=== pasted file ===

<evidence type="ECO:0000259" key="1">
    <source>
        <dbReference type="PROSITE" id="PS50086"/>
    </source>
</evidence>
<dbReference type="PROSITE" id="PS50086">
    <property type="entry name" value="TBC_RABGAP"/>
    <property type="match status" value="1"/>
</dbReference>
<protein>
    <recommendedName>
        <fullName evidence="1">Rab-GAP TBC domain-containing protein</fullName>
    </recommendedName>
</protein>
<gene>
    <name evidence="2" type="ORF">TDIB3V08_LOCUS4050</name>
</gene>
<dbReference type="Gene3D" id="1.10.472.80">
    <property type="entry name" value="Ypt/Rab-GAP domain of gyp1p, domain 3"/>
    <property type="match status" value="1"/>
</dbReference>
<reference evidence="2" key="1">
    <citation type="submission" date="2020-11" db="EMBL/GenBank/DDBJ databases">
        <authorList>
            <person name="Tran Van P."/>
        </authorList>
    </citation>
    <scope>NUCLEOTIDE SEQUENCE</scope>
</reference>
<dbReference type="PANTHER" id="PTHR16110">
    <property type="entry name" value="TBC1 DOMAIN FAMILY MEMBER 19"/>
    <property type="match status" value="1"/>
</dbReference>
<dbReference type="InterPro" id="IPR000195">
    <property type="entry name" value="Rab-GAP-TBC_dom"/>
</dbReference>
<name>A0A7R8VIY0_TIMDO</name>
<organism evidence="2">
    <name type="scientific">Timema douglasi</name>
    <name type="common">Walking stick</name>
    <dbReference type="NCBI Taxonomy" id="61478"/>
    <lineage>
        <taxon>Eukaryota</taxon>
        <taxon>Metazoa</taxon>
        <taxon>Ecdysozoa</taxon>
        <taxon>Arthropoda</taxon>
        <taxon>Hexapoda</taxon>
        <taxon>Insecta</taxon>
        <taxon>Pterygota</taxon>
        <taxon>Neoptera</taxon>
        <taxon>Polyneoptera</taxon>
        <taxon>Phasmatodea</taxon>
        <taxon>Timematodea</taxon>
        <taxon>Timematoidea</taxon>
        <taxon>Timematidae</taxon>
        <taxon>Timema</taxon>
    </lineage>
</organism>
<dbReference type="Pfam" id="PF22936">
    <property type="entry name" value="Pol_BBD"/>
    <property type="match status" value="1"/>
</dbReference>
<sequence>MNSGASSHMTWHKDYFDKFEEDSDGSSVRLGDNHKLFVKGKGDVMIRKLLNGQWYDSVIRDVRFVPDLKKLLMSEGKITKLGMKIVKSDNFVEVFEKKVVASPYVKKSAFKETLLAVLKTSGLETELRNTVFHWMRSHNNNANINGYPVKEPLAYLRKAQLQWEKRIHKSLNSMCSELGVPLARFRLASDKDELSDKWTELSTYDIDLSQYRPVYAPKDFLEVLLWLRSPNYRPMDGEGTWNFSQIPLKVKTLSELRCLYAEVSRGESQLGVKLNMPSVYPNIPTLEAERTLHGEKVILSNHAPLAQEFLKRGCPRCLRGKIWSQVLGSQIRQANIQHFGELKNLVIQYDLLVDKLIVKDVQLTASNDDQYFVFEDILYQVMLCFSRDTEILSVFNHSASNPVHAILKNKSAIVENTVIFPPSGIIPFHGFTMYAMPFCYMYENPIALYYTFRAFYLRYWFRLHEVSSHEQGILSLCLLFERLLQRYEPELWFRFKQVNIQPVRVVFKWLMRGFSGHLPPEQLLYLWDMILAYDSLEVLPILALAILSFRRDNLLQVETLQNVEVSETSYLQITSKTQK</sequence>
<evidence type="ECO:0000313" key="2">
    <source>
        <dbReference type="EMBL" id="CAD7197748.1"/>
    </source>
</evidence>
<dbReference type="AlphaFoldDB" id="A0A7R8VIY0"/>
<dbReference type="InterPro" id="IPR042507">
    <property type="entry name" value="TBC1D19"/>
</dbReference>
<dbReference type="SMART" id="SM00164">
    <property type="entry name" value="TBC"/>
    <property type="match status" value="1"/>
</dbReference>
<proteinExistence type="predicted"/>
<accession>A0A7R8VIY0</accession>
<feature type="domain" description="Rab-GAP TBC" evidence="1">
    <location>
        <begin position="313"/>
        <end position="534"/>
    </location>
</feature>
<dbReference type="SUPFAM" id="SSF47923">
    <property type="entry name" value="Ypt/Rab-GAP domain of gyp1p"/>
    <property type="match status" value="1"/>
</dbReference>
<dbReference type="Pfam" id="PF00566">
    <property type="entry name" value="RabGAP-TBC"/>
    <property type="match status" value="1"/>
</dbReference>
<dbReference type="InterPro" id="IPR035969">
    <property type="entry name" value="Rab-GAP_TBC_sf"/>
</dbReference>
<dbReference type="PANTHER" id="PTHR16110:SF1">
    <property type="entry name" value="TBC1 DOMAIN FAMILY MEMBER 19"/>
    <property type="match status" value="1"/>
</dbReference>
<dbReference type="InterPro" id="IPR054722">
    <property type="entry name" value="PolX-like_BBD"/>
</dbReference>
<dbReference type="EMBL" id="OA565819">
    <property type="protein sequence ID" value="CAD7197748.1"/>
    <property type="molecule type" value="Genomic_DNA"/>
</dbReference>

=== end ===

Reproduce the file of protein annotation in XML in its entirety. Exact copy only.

<evidence type="ECO:0000259" key="1">
    <source>
        <dbReference type="PROSITE" id="PS50086"/>
    </source>
</evidence>
<dbReference type="PROSITE" id="PS50086">
    <property type="entry name" value="TBC_RABGAP"/>
    <property type="match status" value="1"/>
</dbReference>
<protein>
    <recommendedName>
        <fullName evidence="1">Rab-GAP TBC domain-containing protein</fullName>
    </recommendedName>
</protein>
<gene>
    <name evidence="2" type="ORF">TDIB3V08_LOCUS4050</name>
</gene>
<dbReference type="Gene3D" id="1.10.472.80">
    <property type="entry name" value="Ypt/Rab-GAP domain of gyp1p, domain 3"/>
    <property type="match status" value="1"/>
</dbReference>
<reference evidence="2" key="1">
    <citation type="submission" date="2020-11" db="EMBL/GenBank/DDBJ databases">
        <authorList>
            <person name="Tran Van P."/>
        </authorList>
    </citation>
    <scope>NUCLEOTIDE SEQUENCE</scope>
</reference>
<dbReference type="PANTHER" id="PTHR16110">
    <property type="entry name" value="TBC1 DOMAIN FAMILY MEMBER 19"/>
    <property type="match status" value="1"/>
</dbReference>
<dbReference type="InterPro" id="IPR000195">
    <property type="entry name" value="Rab-GAP-TBC_dom"/>
</dbReference>
<name>A0A7R8VIY0_TIMDO</name>
<organism evidence="2">
    <name type="scientific">Timema douglasi</name>
    <name type="common">Walking stick</name>
    <dbReference type="NCBI Taxonomy" id="61478"/>
    <lineage>
        <taxon>Eukaryota</taxon>
        <taxon>Metazoa</taxon>
        <taxon>Ecdysozoa</taxon>
        <taxon>Arthropoda</taxon>
        <taxon>Hexapoda</taxon>
        <taxon>Insecta</taxon>
        <taxon>Pterygota</taxon>
        <taxon>Neoptera</taxon>
        <taxon>Polyneoptera</taxon>
        <taxon>Phasmatodea</taxon>
        <taxon>Timematodea</taxon>
        <taxon>Timematoidea</taxon>
        <taxon>Timematidae</taxon>
        <taxon>Timema</taxon>
    </lineage>
</organism>
<dbReference type="Pfam" id="PF22936">
    <property type="entry name" value="Pol_BBD"/>
    <property type="match status" value="1"/>
</dbReference>
<sequence>MNSGASSHMTWHKDYFDKFEEDSDGSSVRLGDNHKLFVKGKGDVMIRKLLNGQWYDSVIRDVRFVPDLKKLLMSEGKITKLGMKIVKSDNFVEVFEKKVVASPYVKKSAFKETLLAVLKTSGLETELRNTVFHWMRSHNNNANINGYPVKEPLAYLRKAQLQWEKRIHKSLNSMCSELGVPLARFRLASDKDELSDKWTELSTYDIDLSQYRPVYAPKDFLEVLLWLRSPNYRPMDGEGTWNFSQIPLKVKTLSELRCLYAEVSRGESQLGVKLNMPSVYPNIPTLEAERTLHGEKVILSNHAPLAQEFLKRGCPRCLRGKIWSQVLGSQIRQANIQHFGELKNLVIQYDLLVDKLIVKDVQLTASNDDQYFVFEDILYQVMLCFSRDTEILSVFNHSASNPVHAILKNKSAIVENTVIFPPSGIIPFHGFTMYAMPFCYMYENPIALYYTFRAFYLRYWFRLHEVSSHEQGILSLCLLFERLLQRYEPELWFRFKQVNIQPVRVVFKWLMRGFSGHLPPEQLLYLWDMILAYDSLEVLPILALAILSFRRDNLLQVETLQNVEVSETSYLQITSKTQK</sequence>
<evidence type="ECO:0000313" key="2">
    <source>
        <dbReference type="EMBL" id="CAD7197748.1"/>
    </source>
</evidence>
<dbReference type="AlphaFoldDB" id="A0A7R8VIY0"/>
<dbReference type="InterPro" id="IPR042507">
    <property type="entry name" value="TBC1D19"/>
</dbReference>
<dbReference type="SMART" id="SM00164">
    <property type="entry name" value="TBC"/>
    <property type="match status" value="1"/>
</dbReference>
<proteinExistence type="predicted"/>
<accession>A0A7R8VIY0</accession>
<feature type="domain" description="Rab-GAP TBC" evidence="1">
    <location>
        <begin position="313"/>
        <end position="534"/>
    </location>
</feature>
<dbReference type="SUPFAM" id="SSF47923">
    <property type="entry name" value="Ypt/Rab-GAP domain of gyp1p"/>
    <property type="match status" value="1"/>
</dbReference>
<dbReference type="Pfam" id="PF00566">
    <property type="entry name" value="RabGAP-TBC"/>
    <property type="match status" value="1"/>
</dbReference>
<dbReference type="InterPro" id="IPR035969">
    <property type="entry name" value="Rab-GAP_TBC_sf"/>
</dbReference>
<dbReference type="PANTHER" id="PTHR16110:SF1">
    <property type="entry name" value="TBC1 DOMAIN FAMILY MEMBER 19"/>
    <property type="match status" value="1"/>
</dbReference>
<dbReference type="InterPro" id="IPR054722">
    <property type="entry name" value="PolX-like_BBD"/>
</dbReference>
<dbReference type="EMBL" id="OA565819">
    <property type="protein sequence ID" value="CAD7197748.1"/>
    <property type="molecule type" value="Genomic_DNA"/>
</dbReference>